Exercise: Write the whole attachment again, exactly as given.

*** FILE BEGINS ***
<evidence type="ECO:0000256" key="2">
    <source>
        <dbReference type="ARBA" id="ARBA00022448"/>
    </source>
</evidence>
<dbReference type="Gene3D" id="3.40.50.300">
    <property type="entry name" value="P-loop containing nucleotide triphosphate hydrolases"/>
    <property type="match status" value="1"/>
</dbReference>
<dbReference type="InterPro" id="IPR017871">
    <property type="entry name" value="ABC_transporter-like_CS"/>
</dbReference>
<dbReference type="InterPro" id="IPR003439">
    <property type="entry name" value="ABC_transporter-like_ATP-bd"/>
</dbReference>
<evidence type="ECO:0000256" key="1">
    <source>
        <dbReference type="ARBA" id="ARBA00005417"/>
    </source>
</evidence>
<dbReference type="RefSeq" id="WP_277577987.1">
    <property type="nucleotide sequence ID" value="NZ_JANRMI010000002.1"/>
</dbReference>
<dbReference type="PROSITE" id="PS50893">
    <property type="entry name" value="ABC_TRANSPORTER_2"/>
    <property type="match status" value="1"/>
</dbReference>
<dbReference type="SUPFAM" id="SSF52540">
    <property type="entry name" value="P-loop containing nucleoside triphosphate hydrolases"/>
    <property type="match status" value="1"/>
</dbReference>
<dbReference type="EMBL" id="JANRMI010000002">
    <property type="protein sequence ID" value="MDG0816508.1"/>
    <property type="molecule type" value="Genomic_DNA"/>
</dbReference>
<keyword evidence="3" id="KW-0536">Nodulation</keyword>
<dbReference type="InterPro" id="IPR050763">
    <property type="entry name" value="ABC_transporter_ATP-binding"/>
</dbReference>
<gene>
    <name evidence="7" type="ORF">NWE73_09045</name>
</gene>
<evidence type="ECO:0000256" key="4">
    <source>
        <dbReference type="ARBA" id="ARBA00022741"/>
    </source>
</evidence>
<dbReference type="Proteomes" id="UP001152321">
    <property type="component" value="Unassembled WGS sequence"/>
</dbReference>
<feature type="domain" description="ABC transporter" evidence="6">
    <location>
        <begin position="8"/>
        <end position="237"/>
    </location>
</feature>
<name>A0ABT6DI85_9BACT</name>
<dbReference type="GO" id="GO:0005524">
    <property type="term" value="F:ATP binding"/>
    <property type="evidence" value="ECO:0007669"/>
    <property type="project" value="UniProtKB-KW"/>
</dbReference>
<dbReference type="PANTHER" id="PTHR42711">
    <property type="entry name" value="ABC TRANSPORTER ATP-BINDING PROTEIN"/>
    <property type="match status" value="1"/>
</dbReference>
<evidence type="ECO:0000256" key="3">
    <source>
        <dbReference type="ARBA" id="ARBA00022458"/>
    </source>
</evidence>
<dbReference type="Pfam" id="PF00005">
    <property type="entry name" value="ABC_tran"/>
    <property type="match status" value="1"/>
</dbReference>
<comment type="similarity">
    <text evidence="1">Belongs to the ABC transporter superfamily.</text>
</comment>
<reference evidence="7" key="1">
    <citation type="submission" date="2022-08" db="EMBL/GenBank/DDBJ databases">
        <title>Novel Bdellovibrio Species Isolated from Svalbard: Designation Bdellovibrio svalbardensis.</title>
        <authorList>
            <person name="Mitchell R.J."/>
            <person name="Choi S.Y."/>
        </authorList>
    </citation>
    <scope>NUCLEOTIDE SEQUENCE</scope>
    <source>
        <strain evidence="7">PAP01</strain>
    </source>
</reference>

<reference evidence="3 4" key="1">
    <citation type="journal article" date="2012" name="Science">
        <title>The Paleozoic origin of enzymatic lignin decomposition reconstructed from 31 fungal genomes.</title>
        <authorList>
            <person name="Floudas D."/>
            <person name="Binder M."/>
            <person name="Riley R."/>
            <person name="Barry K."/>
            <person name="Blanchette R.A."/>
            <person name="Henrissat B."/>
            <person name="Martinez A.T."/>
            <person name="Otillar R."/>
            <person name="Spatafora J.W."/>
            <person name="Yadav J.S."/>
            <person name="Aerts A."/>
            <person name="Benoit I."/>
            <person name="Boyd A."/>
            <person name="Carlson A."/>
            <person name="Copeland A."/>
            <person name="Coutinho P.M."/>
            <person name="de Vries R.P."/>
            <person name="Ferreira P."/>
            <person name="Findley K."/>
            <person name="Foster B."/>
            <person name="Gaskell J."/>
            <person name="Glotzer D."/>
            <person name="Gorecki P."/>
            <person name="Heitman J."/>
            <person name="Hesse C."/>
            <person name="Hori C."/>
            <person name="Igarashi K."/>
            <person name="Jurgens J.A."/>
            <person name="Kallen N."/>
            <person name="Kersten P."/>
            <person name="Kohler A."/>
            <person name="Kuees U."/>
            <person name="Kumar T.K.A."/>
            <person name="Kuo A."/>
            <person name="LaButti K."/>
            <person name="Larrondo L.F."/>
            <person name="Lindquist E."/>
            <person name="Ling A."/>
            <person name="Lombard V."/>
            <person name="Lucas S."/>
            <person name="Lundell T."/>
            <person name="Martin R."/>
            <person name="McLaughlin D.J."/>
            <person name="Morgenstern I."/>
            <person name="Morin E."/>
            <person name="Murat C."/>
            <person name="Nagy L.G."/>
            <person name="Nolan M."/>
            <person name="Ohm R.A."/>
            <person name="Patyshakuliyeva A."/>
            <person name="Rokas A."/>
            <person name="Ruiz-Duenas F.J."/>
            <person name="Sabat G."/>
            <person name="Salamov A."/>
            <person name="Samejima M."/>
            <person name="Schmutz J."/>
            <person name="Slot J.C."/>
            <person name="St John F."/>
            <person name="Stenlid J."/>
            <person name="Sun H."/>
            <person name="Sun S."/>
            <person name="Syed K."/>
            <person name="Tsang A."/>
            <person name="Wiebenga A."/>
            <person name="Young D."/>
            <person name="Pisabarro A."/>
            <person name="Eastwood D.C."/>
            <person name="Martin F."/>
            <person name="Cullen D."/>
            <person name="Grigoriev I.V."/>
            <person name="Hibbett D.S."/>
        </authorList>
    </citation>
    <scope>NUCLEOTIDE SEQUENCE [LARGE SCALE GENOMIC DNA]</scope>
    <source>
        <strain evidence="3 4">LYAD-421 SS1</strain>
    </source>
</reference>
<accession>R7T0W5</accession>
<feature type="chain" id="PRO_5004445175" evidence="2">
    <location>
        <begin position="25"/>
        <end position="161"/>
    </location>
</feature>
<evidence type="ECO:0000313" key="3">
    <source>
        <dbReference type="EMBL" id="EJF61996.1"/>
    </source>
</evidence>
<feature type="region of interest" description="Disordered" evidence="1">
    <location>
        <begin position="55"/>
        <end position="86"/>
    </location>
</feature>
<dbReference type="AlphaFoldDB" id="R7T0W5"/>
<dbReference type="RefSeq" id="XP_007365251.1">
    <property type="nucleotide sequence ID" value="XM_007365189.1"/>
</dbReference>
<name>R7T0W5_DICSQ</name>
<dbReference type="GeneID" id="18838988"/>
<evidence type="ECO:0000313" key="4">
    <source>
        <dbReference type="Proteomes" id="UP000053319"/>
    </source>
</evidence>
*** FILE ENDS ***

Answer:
<evidence type="ECO:0000256" key="2">
    <source>
        <dbReference type="ARBA" id="ARBA00022448"/>
    </source>
</evidence>
<dbReference type="Gene3D" id="3.40.50.300">
    <property type="entry name" value="P-loop containing nucleotide triphosphate hydrolases"/>
    <property type="match status" value="1"/>
</dbReference>
<dbReference type="InterPro" id="IPR017871">
    <property type="entry name" value="ABC_transporter-like_CS"/>
</dbReference>
<dbReference type="InterPro" id="IPR003439">
    <property type="entry name" value="ABC_transporter-like_ATP-bd"/>
</dbReference>
<evidence type="ECO:0000256" key="1">
    <source>
        <dbReference type="ARBA" id="ARBA00005417"/>
    </source>
</evidence>
<dbReference type="RefSeq" id="WP_277577987.1">
    <property type="nucleotide sequence ID" value="NZ_JANRMI010000002.1"/>
</dbReference>
<dbReference type="PROSITE" id="PS50893">
    <property type="entry name" value="ABC_TRANSPORTER_2"/>
    <property type="match status" value="1"/>
</dbReference>
<dbReference type="SUPFAM" id="SSF52540">
    <property type="entry name" value="P-loop containing nucleoside triphosphate hydrolases"/>
    <property type="match status" value="1"/>
</dbReference>
<dbReference type="EMBL" id="JANRMI010000002">
    <property type="protein sequence ID" value="MDG0816508.1"/>
    <property type="molecule type" value="Genomic_DNA"/>
</dbReference>
<keyword evidence="3" id="KW-0536">Nodulation</keyword>
<dbReference type="InterPro" id="IPR050763">
    <property type="entry name" value="ABC_transporter_ATP-binding"/>
</dbReference>
<gene>
    <name evidence="7" type="ORF">NWE73_09045</name>
</gene>
<evidence type="ECO:0000256" key="4">
    <source>
        <dbReference type="ARBA" id="ARBA00022741"/>
    </source>
</evidence>
<dbReference type="Proteomes" id="UP001152321">
    <property type="component" value="Unassembled WGS sequence"/>
</dbReference>
<feature type="domain" description="ABC transporter" evidence="6">
    <location>
        <begin position="8"/>
        <end position="237"/>
    </location>
</feature>
<name>A0ABT6DI85_9BACT</name>
<dbReference type="GO" id="GO:0005524">
    <property type="term" value="F:ATP binding"/>
    <property type="evidence" value="ECO:0007669"/>
    <property type="project" value="UniProtKB-KW"/>
</dbReference>
<dbReference type="PANTHER" id="PTHR42711">
    <property type="entry name" value="ABC TRANSPORTER ATP-BINDING PROTEIN"/>
    <property type="match status" value="1"/>
</dbReference>
<evidence type="ECO:0000256" key="3">
    <source>
        <dbReference type="ARBA" id="ARBA00022458"/>
    </source>
</evidence>
<dbReference type="Pfam" id="PF00005">
    <property type="entry name" value="ABC_tran"/>
    <property type="match status" value="1"/>
</dbReference>
<comment type="similarity">
    <text evidence="1">Belongs to the ABC transporter superfamily.</text>
</comment>
<reference evidence="7" key="1">
    <citation type="submission" date="2022-08" db="EMBL/GenBank/DDBJ databases">
        <title>Novel Bdellovibrio Species Isolated from Svalbard: Designation Bdellovibrio svalbardensis.</title>
        <authorList>
            <person name="Mitchell R.J."/>
            <person name="Choi S.Y."/>
        </authorList>
    </citation>
    <scope>NUCLEOTIDE SEQUENCE</scope>
    <source>
        <strain evidence="7">PAP01</strain>
    </source>
</reference>

<reference evidence="3 4" key="1">
    <citation type="journal article" date="2012" name="Science">
        <title>The Paleozoic origin of enzymatic lignin decomposition reconstructed from 31 fungal genomes.</title>
        <authorList>
            <person name="Floudas D."/>
            <person name="Binder M."/>
            <person name="Riley R."/>
            <person name="Barry K."/>
            <person name="Blanchette R.A."/>
            <person name="Henrissat B."/>
            <person name="Martinez A.T."/>
            <person name="Otillar R."/>
            <person name="Spatafora J.W."/>
            <person name="Yadav J.S."/>
            <person name="Aerts A."/>
            <person name="Benoit I."/>
            <person name="Boyd A."/>
            <person name="Carlson A."/>
            <person name="Copeland A."/>
            <person name="Coutinho P.M."/>
            <person name="de Vries R.P."/>
            <person name="Ferreira P."/>
            <person name="Findley K."/>
            <person name="Foster B."/>
            <person name="Gaskell J."/>
            <person name="Glotzer D."/>
            <person name="Gorecki P."/>
            <person name="Heitman J."/>
            <person name="Hesse C."/>
            <person name="Hori C."/>
            <person name="Igarashi K."/>
            <person name="Jurgens J.A."/>
            <person name="Kallen N."/>
            <person name="Kersten P."/>
            <person name="Kohler A."/>
            <person name="Kuees U."/>
            <person name="Kumar T.K.A."/>
            <person name="Kuo A."/>
            <person name="LaButti K."/>
            <person name="Larrondo L.F."/>
            <person name="Lindquist E."/>
            <person name="Ling A."/>
            <person name="Lombard V."/>
            <person name="Lucas S."/>
            <person name="Lundell T."/>
            <person name="Martin R."/>
            <person name="McLaughlin D.J."/>
            <person name="Morgenstern I."/>
            <person name="Morin E."/>
            <person name="Murat C."/>
            <person name="Nagy L.G."/>
            <person name="Nolan M."/>
            <person name="Ohm R.A."/>
            <person name="Patyshakuliyeva A."/>
            <person name="Rokas A."/>
            <person name="Ruiz-Duenas F.J."/>
            <person name="Sabat G."/>
            <person name="Salamov A."/>
            <person name="Samejima M."/>
            <person name="Schmutz J."/>
            <person name="Slot J.C."/>
            <person name="St John F."/>
            <person name="Stenlid J."/>
            <person name="Sun H."/>
            <person name="Sun S."/>
            <person name="Syed K."/>
            <person name="Tsang A."/>
            <person name="Wiebenga A."/>
            <person name="Young D."/>
            <person name="Pisabarro A."/>
            <person name="Eastwood D.C."/>
            <person name="Martin F."/>
            <person name="Cullen D."/>
            <person name="Grigoriev I.V."/>
            <person name="Hibbett D.S."/>
        </authorList>
    </citation>
    <scope>NUCLEOTIDE SEQUENCE [LARGE SCALE GENOMIC DNA]</scope>
    <source>
        <strain evidence="3 4">LYAD-421 SS1</strain>
    </source>
</reference>
<accession>R7T0W5</accession>
<feature type="chain" id="PRO_5004445175" evidence="2">
    <location>
        <begin position="25"/>
        <end position="161"/>
    </location>
</feature>
<evidence type="ECO:0000313" key="3">
    <source>
        <dbReference type="EMBL" id="EJF61996.1"/>
    </source>
</evidence>
<feature type="region of interest" description="Disordered" evidence="1">
    <location>
        <begin position="55"/>
        <end position="86"/>
    </location>
</feature>
<dbReference type="AlphaFoldDB" id="R7T0W5"/>
<dbReference type="RefSeq" id="XP_007365251.1">
    <property type="nucleotide sequence ID" value="XM_007365189.1"/>
</dbReference>
<name>R7T0W5_DICSQ</name>
<dbReference type="GeneID" id="18838988"/>
<evidence type="ECO:0000313" key="4">
    <source>
        <dbReference type="Proteomes" id="UP000053319"/>
    </source>
</evidence>